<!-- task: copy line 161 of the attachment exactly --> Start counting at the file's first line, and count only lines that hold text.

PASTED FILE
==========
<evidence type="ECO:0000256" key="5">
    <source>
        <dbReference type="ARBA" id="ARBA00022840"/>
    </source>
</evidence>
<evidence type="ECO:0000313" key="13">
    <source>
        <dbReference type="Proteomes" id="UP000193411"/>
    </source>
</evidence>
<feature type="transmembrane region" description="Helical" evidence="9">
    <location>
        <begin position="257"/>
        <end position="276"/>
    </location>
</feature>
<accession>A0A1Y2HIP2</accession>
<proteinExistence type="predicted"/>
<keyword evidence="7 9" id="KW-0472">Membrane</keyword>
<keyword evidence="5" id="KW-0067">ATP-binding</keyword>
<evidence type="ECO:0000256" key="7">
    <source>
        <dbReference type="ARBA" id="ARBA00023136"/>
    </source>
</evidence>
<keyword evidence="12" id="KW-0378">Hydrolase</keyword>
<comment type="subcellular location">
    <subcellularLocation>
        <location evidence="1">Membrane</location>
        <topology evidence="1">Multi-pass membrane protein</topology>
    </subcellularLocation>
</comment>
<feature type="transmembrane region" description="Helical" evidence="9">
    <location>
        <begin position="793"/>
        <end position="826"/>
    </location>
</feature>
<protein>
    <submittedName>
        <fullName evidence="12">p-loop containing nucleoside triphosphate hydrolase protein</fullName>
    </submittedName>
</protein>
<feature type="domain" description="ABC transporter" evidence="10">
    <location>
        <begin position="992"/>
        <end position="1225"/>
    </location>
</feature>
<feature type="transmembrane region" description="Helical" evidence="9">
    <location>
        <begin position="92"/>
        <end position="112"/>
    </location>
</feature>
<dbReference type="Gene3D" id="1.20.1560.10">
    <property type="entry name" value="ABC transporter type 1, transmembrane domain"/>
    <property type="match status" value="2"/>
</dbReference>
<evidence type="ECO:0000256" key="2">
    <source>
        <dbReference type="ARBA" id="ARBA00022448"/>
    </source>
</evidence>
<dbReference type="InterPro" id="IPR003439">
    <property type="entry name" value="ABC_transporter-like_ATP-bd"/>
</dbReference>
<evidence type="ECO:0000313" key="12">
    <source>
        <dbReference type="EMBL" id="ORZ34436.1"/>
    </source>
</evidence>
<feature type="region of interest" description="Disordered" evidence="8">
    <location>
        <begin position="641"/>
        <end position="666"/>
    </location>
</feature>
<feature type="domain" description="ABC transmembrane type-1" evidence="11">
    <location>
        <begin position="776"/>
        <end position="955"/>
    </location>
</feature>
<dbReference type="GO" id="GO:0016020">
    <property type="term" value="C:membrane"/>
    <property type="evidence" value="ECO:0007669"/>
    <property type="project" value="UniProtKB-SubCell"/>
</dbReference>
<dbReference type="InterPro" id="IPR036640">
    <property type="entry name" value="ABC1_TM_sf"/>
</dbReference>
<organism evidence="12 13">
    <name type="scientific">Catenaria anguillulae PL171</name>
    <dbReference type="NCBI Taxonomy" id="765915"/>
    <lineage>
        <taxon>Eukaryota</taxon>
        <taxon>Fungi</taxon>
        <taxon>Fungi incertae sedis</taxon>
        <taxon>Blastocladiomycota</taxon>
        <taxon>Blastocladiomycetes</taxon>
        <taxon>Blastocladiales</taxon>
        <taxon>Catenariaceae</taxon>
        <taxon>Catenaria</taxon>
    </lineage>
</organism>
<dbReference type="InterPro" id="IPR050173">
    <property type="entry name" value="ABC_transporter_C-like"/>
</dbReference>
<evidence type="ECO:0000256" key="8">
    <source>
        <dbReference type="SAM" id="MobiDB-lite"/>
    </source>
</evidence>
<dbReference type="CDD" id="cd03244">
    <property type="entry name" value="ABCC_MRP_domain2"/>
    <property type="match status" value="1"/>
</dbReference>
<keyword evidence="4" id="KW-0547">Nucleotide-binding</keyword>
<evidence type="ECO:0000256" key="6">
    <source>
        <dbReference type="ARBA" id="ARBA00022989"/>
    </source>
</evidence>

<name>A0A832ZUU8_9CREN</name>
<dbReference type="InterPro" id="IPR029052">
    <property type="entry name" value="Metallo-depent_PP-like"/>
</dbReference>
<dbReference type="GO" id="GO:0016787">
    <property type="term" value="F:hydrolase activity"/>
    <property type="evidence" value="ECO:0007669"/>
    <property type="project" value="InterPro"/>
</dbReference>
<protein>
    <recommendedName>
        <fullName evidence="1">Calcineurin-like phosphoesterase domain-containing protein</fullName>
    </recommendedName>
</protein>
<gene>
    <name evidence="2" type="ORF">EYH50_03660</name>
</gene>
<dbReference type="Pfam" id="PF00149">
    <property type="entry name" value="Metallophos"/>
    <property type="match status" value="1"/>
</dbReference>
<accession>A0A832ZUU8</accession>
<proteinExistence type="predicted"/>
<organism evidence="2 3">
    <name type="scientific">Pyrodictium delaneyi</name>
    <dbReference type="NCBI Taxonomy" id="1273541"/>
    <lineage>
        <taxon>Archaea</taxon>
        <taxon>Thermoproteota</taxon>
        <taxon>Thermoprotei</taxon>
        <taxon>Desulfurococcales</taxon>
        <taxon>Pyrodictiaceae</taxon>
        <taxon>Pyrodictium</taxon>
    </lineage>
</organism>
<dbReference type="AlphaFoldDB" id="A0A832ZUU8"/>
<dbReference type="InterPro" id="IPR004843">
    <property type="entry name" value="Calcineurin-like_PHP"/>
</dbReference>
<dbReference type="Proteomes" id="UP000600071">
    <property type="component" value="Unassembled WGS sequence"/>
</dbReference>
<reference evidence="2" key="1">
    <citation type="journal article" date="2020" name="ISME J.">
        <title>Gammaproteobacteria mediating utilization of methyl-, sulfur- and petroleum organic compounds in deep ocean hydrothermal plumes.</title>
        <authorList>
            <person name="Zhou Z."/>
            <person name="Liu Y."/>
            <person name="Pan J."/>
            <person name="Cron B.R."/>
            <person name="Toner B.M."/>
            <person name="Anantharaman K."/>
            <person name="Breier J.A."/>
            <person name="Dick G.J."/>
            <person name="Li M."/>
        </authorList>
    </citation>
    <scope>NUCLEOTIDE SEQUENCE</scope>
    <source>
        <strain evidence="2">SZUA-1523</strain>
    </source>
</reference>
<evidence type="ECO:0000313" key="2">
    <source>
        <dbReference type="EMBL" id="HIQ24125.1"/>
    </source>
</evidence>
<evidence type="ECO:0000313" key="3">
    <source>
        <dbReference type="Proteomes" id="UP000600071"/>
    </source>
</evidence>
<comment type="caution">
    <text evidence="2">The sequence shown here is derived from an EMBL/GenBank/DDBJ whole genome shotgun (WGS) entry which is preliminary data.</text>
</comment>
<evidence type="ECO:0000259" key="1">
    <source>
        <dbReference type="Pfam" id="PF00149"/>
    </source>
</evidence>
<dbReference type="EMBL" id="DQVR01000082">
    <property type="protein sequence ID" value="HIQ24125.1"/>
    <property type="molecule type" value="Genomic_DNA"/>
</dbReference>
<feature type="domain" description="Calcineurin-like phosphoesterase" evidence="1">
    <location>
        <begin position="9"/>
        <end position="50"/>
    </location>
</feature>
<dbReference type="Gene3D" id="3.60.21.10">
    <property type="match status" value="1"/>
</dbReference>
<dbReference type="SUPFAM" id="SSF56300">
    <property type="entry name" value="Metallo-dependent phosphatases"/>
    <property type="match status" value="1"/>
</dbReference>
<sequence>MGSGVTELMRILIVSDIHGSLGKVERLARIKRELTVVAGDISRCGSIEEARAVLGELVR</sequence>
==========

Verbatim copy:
<dbReference type="InterPro" id="IPR004843">